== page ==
Hacking Darwin: Genetic Engineering and the Future of Humanity
"A gifted and thoughtful writer, Metzl brings us to the frontiers of biology and technology, and reveals a world full of promise and peril." — Siddhartha Mukherjee MD, New York Times bestselling author of The Emperor of All Maladies and The Gene
Passionate, provocative, and highly illuminating, Hacking Darwin is the must read book about the future of our species for fans...more
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Pros: There are a handful of interesting, thoughtful ideas about the near- and far-future consequences of genetic engineering, and the associated societal issues. It is a very good introduction to the state of genetic engineering (in animals, plants & people) today, where the technology is heading, and some of the outstanding ethical, policy, and geopolitical questions associated with it.
As an example, my favourite question the author asked ...more
It is frustrating that when I wanted to learn about genetic engineering, I got bombarded with opinions of the authors in the form of left wing and atheistic propaganda. Leave your bias and pe ...more
My problems with the title is that in some chapters it felt a little chaotic: there was no real drive or flow to the text and all seemed to be under the theme of the chapter, but nothing more. ...more
This book is not heavy on the actual science details—if you’re looking for those, you’ll be better to get another book, but if you don’t know that much about genetics, then there won’t be anything in there impossible to follow. It focuses instead on the various advances in genetics in terms of “what do they do”, “what do they entail”, “what could the results be”, and “how should be approach those?” (You can tell ...more
My takeaway: The future of baby making is harrowing! ...more
Jamie Metzl knows his subject matter very well and is an experienced writer: one does not need to have much familiarity with how human genome works or what the current state of science on the matter is to grasp his arguments. He covers a wide array of loosely related topics: genetic engineering, iPC research, IVF, embryo selection, genetic diseases, GMOs, politi ...more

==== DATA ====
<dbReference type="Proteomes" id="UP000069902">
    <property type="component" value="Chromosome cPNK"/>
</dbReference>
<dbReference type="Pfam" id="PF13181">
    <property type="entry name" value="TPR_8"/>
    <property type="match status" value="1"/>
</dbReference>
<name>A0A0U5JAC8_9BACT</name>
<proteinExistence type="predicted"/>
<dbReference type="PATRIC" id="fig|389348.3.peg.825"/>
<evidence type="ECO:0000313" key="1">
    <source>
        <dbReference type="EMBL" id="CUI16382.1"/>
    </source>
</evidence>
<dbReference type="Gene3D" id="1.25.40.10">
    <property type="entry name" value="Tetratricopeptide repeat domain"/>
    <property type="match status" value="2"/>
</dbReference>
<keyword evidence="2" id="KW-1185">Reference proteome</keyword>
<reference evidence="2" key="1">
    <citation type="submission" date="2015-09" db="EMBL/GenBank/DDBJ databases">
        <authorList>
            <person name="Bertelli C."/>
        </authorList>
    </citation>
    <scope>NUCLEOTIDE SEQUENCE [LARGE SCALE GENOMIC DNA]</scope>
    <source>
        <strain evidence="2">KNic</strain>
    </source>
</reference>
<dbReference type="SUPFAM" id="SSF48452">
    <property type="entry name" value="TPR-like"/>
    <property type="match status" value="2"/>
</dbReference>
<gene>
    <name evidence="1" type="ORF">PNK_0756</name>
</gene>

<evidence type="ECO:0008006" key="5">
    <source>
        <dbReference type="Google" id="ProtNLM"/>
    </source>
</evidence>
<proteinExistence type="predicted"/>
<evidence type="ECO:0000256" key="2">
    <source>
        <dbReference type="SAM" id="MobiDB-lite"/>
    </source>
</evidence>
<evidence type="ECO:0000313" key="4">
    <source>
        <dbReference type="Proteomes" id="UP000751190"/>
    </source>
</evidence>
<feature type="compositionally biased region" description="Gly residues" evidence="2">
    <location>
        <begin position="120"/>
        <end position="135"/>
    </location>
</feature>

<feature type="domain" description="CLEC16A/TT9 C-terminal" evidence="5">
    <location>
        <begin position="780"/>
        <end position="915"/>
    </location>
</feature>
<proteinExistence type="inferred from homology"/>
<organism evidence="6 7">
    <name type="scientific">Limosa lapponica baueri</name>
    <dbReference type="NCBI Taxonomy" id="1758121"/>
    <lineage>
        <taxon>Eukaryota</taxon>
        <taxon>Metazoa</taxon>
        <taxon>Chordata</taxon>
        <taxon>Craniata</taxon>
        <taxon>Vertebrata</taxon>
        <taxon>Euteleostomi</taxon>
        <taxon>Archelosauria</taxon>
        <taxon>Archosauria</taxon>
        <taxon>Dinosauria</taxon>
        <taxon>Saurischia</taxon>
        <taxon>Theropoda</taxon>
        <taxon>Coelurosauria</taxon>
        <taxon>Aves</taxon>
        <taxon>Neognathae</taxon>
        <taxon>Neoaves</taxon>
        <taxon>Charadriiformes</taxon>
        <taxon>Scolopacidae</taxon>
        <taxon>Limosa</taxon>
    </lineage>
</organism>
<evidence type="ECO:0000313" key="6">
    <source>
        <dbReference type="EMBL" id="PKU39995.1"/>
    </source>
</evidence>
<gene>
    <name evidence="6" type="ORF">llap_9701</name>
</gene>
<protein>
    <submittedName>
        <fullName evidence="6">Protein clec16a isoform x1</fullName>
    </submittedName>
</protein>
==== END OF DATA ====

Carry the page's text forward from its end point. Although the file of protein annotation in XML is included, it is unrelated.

I heard this author on the JRE podcast and was intrigued. While he covered most of the points in this book on the podcast, it should still be required reading.
One t ...more
I liked the style of writing, the clear explanations and how the author is able to talk about very complex topics in a clear and engaging mode.
This book is a lot of food for thought, highly recommended!
Many thanks to SOURCEBOOKS and Netgalley for this ARC. I voluntarily read and reviewed this book, all opinions are mine.
This was an interesting read. Author Jamie Metzl writes with a style that holds the reader's attention, while effectively communicating the information.
This easy writing style makes the book accessible to the layperson. It is not written in the overly technical manner that is a hallmark of many other science books.
He covers a lot of ground in here. He starts the book theorizing about the increased utilization of IVF technology ...more
The technology and genetics explored include: preventing serious disease, improving immune response, selecting for physical traits, identifying personality, etc. Some of this technology is already here ...more
In 'Hacking Darwin,' author Jamie Metzl previews the future of human genetic engineering and the future of mankind. It's a science book for general audiences, so it's a bit of a lift but not unmanageable.
The book begins with a refresher on evolution and genetics, moves through a discussion of eugenics, and proceeds to discuss how mankind will press the "fast forward" button on human evolution to reduce genetic disease, slow the aging process, and select fo ...more
The future of human reproduction may lie in In vitro fertilisation(IVF) and embryo selection to screen for desired ...more
Metzl's juxtaposition of state-of-the-art with future implications works extremely well for presenting research material while not burying the reader in piles of scientific literature. The questions he asks and the Gattaca-like future he pictures will lea ...more
Soon our tools will be capable of altering our own genes which will change what it means to be human. This book is an essential read for anyone interested in the technologies used as well as the related ethics questions the topic raises.
The first “test tube baby” was born using IVF in 1978. The human genome was fully sequenced in 2003. CRISPR, a method to cut and paste different genetic code into DNA, was developed in 1988 but first used on human cells in 2013. The combination of these three advances will soon allow IVF embryos to be selected for freedom from disease, hair/eye color, and gender. The ability to s ...more
We're already seeing it or have already seen some preliminary examples of it in IVF, in targeted cancer treatments and immunotherapy, in genetic screenings which give people a warning about inherited conditions or potentially harmful mutations that are present in their DNA. With technology, science, and research gaining steam fast, Metzl argues it's only a matter of time before genetic manipulation becomes not only more feasible but more beneficial ...more
Reading other reviews, it seems there is confusion on what the purpose of this book was. As a book informing the reader on the current technologies and advance ...more